Callous government policies lead to freezing death of homeless man in Edmonton, Alberta


Callous government policies lead to freezing death of homeless man in Edmonton, Alberta

Riksen Stewart

21 February 2019

A passerby discovered the frozen body of a homeless man in a park next to an Edmonton subway station February 3. It was one of the coldest nights of the year, with temperatures falling to -37 C.

Apart from the statement that the body was that of a man, and that the police believed that his death was “cold related,” there was nothing else said about this person. We do not know if he was young or old, whether or not he had a family, or anything else about his life.

Underscoring the authorities’ indifference to the man’s fate, none of the officials interviewed following the death, including Edmonton’s mayor, described it as a tragedy or expressed any remorse. Yet the death was entirely avoidable. It was the result of a callous policy adopted by the city to shut subway stations at night to prevent homeless people from sheltering inside.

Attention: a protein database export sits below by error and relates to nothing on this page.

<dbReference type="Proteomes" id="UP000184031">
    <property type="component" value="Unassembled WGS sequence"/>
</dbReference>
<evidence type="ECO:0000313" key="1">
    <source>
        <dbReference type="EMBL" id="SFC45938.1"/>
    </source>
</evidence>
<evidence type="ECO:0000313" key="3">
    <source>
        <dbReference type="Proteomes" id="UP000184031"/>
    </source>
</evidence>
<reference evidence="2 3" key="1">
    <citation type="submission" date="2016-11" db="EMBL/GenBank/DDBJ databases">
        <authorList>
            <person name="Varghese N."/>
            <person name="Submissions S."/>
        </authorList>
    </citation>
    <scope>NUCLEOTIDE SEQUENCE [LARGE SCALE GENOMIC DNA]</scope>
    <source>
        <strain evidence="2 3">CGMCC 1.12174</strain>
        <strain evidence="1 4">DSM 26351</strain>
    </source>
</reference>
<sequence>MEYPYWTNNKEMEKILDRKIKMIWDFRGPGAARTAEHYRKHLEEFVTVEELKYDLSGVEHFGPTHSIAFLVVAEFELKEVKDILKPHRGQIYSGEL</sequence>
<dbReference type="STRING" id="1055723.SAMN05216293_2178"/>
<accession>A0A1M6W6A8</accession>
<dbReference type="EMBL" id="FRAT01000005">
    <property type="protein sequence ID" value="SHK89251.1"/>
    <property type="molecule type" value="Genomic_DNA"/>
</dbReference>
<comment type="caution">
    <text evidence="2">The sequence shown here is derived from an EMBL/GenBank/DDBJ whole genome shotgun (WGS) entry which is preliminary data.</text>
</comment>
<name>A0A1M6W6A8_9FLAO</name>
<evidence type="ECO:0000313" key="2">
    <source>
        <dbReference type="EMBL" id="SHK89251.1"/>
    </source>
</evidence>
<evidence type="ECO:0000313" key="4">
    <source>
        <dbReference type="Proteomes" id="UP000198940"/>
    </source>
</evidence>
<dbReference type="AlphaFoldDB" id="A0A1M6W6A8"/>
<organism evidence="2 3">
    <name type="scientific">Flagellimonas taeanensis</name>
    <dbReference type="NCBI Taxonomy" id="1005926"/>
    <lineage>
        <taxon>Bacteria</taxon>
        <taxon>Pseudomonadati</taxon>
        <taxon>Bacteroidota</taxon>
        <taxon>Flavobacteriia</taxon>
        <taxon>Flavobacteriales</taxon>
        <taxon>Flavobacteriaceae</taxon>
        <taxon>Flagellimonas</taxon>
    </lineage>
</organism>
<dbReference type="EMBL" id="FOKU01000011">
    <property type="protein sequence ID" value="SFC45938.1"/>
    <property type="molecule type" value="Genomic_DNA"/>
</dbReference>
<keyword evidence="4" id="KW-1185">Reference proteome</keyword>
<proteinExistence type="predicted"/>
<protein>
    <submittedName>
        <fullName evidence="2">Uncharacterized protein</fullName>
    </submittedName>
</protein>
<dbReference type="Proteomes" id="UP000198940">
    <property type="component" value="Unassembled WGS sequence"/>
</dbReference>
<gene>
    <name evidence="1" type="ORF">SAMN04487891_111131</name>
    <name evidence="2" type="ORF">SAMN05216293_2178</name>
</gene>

In the past, Edmonton opened its subway stations after hours during extreme cold conditions so homeless people could shelter inside. However, city officials decided only to keep the subway stations open if the vacancy rate in the city’s privately-run hostels dropped below 10 percent. To justify this policy, officials complained that they had spent too much money cleaning up the garbage left behind by homeless people seeking shelter and were having to hire security guards to make sure that no violence broke out.

Officials also absurdly advised homeless people that if they could not make it to a shelter independently, they could call the police, who would transport them to one.

Many homeless people prefer to avoid homeless shelters because they want to stay with a partner, spouse, or pet, or they just want their…

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